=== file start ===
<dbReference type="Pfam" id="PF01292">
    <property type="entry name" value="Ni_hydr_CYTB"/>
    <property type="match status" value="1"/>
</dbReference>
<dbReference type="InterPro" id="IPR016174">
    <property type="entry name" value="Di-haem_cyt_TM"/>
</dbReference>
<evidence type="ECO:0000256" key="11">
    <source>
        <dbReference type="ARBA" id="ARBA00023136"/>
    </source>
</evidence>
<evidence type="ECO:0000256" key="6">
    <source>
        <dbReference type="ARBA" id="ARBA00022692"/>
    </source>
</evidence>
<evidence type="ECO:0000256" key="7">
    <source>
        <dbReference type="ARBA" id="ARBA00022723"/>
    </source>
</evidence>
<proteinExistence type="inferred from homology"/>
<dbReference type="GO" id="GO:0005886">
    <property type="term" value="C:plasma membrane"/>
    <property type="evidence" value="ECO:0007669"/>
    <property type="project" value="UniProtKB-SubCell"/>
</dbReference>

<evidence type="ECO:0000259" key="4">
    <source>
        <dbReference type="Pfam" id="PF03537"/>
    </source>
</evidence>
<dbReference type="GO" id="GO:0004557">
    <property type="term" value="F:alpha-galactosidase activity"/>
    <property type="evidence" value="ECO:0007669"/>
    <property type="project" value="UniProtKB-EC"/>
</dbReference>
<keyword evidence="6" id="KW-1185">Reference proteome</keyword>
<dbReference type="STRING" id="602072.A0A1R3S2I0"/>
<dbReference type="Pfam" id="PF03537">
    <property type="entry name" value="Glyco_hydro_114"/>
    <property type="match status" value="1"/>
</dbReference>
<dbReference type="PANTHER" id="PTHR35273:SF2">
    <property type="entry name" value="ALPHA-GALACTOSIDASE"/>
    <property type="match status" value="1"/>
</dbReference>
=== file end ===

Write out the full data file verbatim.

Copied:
<dbReference type="Pfam" id="PF01292">
    <property type="entry name" value="Ni_hydr_CYTB"/>
    <property type="match status" value="1"/>
</dbReference>
<dbReference type="InterPro" id="IPR016174">
    <property type="entry name" value="Di-haem_cyt_TM"/>
</dbReference>
<evidence type="ECO:0000256" key="11">
    <source>
        <dbReference type="ARBA" id="ARBA00023136"/>
    </source>
</evidence>
<evidence type="ECO:0000256" key="6">
    <source>
        <dbReference type="ARBA" id="ARBA00022692"/>
    </source>
</evidence>
<evidence type="ECO:0000256" key="7">
    <source>
        <dbReference type="ARBA" id="ARBA00022723"/>
    </source>
</evidence>
<proteinExistence type="inferred from homology"/>
<dbReference type="GO" id="GO:0005886">
    <property type="term" value="C:plasma membrane"/>
    <property type="evidence" value="ECO:0007669"/>
    <property type="project" value="UniProtKB-SubCell"/>
</dbReference>

<evidence type="ECO:0000259" key="4">
    <source>
        <dbReference type="Pfam" id="PF03537"/>
    </source>
</evidence>
<dbReference type="GO" id="GO:0004557">
    <property type="term" value="F:alpha-galactosidase activity"/>
    <property type="evidence" value="ECO:0007669"/>
    <property type="project" value="UniProtKB-EC"/>
</dbReference>
<keyword evidence="6" id="KW-1185">Reference proteome</keyword>
<dbReference type="STRING" id="602072.A0A1R3S2I0"/>
<dbReference type="Pfam" id="PF03537">
    <property type="entry name" value="Glyco_hydro_114"/>
    <property type="match status" value="1"/>
</dbReference>
<dbReference type="PANTHER" id="PTHR35273:SF2">
    <property type="entry name" value="ALPHA-GALACTOSIDASE"/>
    <property type="match status" value="1"/>
</dbReference>